Martin Armstrong cites almost ten years of the major central bank buying government debt, better known as quantitative easing, to keep insolvent governments afloat during the financial crisis of 2008 as the main reason for sovereign bonds being in a massive bubble. “Two of our big pension fund clients have dumped government bonds” said Martin Armstrong.
The top trend forecaster/investor who also advises governments sees a continuing rotation of capital from the public to the price sector.
“Corporate debt is infinitely better” said Martin Armstrong. “If a triple AAA company goes belly up you have got assets to sell,” explains Martin Armstrong. “When a government defaults, investors get a hair cut-you cant go down to local art museum and lift a Picasso. Central banks have kept governments on life support – they were just buying government bonds” added Martin Armstrong.
“Stocks have tended to rally during war periods” – MARTIN ARMSTRONG
So Martin Armstrong’s bucking the bearish view in stocks is based on the simple fact that investor will have nowhere to hide during rising inflation and interest rates other than corporate bonds and equities. He sees a rally in private sector assets (stocks and corporate bonds) with solid cash flows and low debt levels because there is simply is nowhere else for investors to shelter from the duo of rising inflation and higher interest rates.
“In the US Share Market, this is now a turning point we have reached. I have warned for months that exceeding the November high would lead to a January high. Now, the failure of February to make new highs warns of a March low. The support for a correction now lies at the 25637 level on a weekly closing basis (this is not a reversal),” said Martin Armstrong.
Another reason why Martin Armstrong’s bucking the bearish view in stocks is the pro business-friendly Trump administration. The Trump tax cuts and infrastructure spending reduce significantly the odds of a US recession in 2018.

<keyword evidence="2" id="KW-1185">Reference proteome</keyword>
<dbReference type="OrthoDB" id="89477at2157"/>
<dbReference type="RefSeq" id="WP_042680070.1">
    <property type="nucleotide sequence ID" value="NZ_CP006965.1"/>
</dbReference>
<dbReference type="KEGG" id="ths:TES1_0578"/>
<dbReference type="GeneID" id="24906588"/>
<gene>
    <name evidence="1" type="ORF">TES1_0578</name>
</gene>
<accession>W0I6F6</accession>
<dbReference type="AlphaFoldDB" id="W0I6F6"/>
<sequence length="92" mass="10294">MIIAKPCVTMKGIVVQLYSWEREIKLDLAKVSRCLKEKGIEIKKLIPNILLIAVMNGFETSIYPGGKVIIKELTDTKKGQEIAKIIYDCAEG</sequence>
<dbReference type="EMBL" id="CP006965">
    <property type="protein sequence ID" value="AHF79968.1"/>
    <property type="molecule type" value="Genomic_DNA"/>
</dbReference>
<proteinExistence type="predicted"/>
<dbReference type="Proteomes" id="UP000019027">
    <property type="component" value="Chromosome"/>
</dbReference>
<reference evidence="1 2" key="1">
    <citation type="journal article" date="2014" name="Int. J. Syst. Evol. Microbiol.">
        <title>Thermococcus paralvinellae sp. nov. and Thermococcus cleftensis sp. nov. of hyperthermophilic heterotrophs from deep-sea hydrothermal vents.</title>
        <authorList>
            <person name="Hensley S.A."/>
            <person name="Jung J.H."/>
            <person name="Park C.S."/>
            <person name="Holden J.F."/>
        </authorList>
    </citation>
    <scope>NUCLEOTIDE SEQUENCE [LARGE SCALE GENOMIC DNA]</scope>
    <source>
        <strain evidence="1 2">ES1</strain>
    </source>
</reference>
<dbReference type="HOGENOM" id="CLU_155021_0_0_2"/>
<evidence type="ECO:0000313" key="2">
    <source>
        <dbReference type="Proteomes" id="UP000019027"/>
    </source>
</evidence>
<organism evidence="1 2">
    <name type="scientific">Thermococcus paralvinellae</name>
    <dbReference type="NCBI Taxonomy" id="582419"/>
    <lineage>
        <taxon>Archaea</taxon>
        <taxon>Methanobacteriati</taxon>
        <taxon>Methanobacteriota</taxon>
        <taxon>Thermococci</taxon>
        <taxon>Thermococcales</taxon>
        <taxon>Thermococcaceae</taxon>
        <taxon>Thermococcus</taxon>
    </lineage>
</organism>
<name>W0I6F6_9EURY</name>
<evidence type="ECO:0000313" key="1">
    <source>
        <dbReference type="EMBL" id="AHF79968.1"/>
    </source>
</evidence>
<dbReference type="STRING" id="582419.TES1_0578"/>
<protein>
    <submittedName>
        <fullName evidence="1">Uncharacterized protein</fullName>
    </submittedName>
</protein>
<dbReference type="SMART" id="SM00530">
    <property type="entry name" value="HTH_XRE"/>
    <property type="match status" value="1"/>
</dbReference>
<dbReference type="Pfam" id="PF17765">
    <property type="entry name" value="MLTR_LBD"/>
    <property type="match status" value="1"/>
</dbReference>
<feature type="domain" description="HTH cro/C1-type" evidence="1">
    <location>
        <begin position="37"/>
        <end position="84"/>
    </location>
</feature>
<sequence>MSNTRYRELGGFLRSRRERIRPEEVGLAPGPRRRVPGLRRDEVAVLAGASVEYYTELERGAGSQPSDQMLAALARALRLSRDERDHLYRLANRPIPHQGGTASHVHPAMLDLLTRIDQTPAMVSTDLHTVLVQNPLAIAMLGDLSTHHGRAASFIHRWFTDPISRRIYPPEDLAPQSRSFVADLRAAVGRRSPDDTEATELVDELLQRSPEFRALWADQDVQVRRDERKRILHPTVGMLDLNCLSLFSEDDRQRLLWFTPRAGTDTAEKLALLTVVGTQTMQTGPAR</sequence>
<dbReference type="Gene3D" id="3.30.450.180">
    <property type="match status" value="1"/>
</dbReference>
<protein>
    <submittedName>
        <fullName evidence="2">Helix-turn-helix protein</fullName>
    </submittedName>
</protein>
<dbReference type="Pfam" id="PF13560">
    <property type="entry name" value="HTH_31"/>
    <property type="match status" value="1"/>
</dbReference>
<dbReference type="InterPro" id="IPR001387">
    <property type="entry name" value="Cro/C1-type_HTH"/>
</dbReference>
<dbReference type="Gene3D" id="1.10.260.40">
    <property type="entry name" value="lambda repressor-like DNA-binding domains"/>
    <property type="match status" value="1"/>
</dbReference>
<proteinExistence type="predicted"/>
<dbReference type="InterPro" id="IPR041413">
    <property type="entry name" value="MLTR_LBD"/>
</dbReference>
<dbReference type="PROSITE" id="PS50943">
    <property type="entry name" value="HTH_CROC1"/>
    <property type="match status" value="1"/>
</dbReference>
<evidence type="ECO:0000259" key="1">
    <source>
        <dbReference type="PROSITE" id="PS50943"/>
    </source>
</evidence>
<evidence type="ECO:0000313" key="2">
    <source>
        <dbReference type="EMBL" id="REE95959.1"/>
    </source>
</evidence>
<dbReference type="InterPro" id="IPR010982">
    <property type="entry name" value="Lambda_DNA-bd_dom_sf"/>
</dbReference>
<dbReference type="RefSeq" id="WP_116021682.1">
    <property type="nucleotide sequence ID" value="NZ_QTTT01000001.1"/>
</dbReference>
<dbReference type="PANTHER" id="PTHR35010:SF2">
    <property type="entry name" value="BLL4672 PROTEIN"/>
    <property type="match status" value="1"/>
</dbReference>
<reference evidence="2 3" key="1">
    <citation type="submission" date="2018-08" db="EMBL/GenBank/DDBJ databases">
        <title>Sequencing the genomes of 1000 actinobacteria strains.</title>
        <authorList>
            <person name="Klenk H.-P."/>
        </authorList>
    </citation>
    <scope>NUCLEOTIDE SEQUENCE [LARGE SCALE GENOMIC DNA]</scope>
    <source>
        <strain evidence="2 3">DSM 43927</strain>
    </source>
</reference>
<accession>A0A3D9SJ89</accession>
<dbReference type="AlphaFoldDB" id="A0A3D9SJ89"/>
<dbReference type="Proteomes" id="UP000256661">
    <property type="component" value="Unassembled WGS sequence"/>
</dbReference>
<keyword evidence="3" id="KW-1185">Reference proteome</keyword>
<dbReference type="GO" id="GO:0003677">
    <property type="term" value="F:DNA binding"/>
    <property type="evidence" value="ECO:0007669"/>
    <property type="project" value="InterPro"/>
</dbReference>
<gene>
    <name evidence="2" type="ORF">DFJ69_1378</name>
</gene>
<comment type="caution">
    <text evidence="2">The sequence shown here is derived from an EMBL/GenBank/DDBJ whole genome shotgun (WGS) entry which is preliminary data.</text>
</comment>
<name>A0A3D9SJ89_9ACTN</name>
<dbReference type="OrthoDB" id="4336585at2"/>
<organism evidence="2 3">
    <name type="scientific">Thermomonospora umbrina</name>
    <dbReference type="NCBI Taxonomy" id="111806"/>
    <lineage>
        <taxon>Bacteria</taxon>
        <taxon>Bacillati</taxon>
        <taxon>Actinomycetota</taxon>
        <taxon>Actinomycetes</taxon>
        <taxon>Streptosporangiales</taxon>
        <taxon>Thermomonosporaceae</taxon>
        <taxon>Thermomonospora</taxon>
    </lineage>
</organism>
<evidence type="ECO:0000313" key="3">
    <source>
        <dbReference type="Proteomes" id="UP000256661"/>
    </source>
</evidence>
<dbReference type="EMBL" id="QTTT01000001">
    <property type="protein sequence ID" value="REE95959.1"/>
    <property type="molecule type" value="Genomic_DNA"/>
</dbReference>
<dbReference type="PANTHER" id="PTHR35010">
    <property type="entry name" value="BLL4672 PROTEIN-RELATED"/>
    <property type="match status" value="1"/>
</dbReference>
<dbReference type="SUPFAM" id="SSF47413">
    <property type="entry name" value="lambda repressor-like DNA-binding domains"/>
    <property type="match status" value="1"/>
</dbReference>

What about a potential trade war, surely that will end the bull market?
On the one hand, Trump’s domestic economic policy is a winner. But “companies in the Standard & Poor’s 500 index got 43% of their sales from outside the country in 2016, Some see a trade war will kill earning and cause the crash.” But Martin Armstrong isn’t too concerned as domestic consumption will kick in.
What about geopolitical uncertainty, could that kill the bull market? What if Trump’s stance in North Korea leads to war. “Stocks have tended to rally during war periods” said Martin Armstrong. Moreover, regarding rising inflation that will just accelerate the rotation of capital out of the public to private sector, he argues.
So what is the real risk, according to Martin Armstrong?
“This risk is IMPEACHMENT and nobody seems to consider that factor.
Trump’s Tax Reform has forced other countries to look at how their tax systems are not competitive either. All of that will be reversed and it is clear this is what the Washington elite want like Lindsey Graham” Martin Armstrong.
So Martin Armstrong is bucking the bearish view in stocks. However, the big risk he sees is the removal of Trump by the Washington elite.